Brixton’s hardworking Shetland pony Pedro is retiring to the countryside in Surrey after three years at the children’s charity Ebony Horse Club.
During his time in Brixton, the 17-year-old miniature has cultivated quite a following, meeting royalty, Olympians and film stars.
In 2015, he finally got the chance to see over his then stable door after children designed him a special “Pedroscope” and raised funds to build it. He has also made an appearance as the guest of honour at a wedding party.
But arthritis has begun to set in and the Ebony team decided that it’s time for retirement.
Dan Cook, who looks after the eight ponies at the club, said it was a tough decision as “he’s been such an asset to the club and everyone loves having him here, but the welfare of the horses has to take priority”.
Pedro is heading to a “wonderful home” in Epsom that will help his condition, Cook said.
Ebony Horse Club in Wyck Gardens was founded in 1996 when children were transported by minibus to riding centres around London. In 2011, it was officially opened as a community riding centre in Brixton’s Coldharbour Ward, one of the most disadvantaged neighbourhoods in the country.
The charity gives children who would otherwise have no contact with horses the chance to learn to ride and interact with them.
It aims to be a safe haven for young people in the area, mentoring children through a mix of sessions with youth workers, as well as helping them get into colleges and employment using the equestrian skills they develop.
Pedro’s petite stature – he is only 33 inches high – has meant he has been perfect for introducing young people to ponies, as well as working with children with disabilities.
Pedro was less intimidating than some of the bigger horses, particularly for those who have never come face to face with one before.
During his time as ambassador for the club, Pedro has met some notable names including: TV presenter Clare Balding, Team GB show jumping gold medallist Ben Maher, author James Bowen and his famous ginger tom, A Street Cat Named Bob, and radio presenter Lauren Laverne.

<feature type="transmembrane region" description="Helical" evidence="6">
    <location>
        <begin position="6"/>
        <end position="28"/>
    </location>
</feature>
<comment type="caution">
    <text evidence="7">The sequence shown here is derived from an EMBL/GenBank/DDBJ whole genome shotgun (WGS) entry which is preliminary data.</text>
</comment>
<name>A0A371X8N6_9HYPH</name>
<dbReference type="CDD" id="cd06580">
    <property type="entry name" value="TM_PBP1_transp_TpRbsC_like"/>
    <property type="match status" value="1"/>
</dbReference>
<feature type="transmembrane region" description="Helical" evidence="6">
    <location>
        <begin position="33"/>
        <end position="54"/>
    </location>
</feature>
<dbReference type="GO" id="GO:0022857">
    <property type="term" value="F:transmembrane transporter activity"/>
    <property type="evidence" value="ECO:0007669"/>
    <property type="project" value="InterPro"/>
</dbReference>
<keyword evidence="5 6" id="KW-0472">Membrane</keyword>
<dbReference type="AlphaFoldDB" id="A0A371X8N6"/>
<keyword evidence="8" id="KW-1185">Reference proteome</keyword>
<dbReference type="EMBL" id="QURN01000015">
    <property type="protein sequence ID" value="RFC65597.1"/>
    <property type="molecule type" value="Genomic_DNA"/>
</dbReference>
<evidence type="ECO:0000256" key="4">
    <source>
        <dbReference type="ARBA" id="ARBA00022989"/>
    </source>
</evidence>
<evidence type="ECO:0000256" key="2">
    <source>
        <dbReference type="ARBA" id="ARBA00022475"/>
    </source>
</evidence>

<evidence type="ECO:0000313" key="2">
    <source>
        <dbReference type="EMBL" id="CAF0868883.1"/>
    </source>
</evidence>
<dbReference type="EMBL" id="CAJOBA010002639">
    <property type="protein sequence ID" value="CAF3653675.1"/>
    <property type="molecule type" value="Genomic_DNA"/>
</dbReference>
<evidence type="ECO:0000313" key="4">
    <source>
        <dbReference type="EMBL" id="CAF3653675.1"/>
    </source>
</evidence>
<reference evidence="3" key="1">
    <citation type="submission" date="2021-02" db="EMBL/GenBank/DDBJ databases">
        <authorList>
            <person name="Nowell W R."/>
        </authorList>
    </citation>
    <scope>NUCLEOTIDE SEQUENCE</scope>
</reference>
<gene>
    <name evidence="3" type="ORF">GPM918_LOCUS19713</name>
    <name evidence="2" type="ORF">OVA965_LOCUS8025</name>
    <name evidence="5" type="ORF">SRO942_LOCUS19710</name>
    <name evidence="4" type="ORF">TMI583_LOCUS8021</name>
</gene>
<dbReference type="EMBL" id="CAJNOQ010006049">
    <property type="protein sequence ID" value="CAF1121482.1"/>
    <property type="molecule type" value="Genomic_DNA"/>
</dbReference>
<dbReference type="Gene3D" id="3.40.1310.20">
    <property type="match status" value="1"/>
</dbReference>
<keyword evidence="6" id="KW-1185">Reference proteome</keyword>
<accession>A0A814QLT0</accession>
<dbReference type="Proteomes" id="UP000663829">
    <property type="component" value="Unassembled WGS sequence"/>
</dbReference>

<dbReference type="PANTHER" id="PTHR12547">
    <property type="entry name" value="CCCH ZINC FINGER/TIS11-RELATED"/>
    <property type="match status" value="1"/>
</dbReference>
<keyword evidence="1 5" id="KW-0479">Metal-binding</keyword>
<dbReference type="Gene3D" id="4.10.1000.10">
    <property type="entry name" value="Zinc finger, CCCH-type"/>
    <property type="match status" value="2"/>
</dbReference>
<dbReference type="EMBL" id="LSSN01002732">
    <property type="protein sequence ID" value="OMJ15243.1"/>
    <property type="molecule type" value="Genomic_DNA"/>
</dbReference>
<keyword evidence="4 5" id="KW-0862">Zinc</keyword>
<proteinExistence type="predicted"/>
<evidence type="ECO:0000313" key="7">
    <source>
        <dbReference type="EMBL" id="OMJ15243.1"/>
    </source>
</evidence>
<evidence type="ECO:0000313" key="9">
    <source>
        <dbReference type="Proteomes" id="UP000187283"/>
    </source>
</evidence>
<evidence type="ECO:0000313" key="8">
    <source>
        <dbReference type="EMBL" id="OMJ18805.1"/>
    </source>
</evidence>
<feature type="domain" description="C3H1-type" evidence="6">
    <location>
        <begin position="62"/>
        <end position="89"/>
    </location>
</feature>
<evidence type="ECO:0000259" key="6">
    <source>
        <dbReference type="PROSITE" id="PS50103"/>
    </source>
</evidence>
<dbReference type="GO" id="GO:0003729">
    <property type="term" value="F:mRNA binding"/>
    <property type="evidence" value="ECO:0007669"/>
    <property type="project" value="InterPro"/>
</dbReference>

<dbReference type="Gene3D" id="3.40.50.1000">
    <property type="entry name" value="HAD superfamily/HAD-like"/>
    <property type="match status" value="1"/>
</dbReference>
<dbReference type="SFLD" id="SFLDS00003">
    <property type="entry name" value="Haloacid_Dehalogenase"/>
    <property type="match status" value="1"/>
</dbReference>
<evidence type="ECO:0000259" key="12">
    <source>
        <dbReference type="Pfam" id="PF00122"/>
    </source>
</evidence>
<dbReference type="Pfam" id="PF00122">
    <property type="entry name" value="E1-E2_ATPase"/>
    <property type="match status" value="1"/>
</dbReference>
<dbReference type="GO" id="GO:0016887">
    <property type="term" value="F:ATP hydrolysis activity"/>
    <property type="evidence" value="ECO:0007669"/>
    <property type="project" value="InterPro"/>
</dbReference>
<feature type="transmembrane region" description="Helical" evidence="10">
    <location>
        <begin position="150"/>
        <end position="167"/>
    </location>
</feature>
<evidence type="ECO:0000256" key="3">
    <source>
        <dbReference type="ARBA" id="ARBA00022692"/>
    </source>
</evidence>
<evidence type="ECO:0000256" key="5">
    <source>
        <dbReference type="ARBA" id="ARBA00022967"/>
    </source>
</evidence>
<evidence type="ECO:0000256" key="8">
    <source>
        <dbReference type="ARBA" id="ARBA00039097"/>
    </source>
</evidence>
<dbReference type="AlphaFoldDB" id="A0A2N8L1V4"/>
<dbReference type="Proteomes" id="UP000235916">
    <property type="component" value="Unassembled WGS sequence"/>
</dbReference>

In March this year, he met the president of the club, the Duchess of Cornwall, when she visited the centre to mark its 21st anniversary.
Balding said she wished Pedro “a very happy retirement after a life lived in the service of others. He has mastered the art of pretending to let children take control while dragging them towards a patch of tasty grass.”
Although the diminutive star has been a firm favourite with the young people and staff, it’s his best pal Parker the miniature Poodle that will miss him the most.
Owner Holly Lieberson, senior youth worker at the charity, said that at first Parker was very timid and afraid. “Then one day I found him sat next to Pedro in the yard and since then they’ve been inseparable pals.”
Member Andrew Smith, 14, said that “Pedro makes me laugh”.
“He’s got this funny thing he does with his hoof, when he knows there’s a carrot or something around, he’ll scrape his foot on the ground to get your attention,” added Laura Fee, 16.
Another member, Zoe Cardew, 13, who likes plaiting Pedro’s mane and tail, said he is particular when it comes to his mane. “He lets you know when you’re not plaiting it right, which is really sweet.”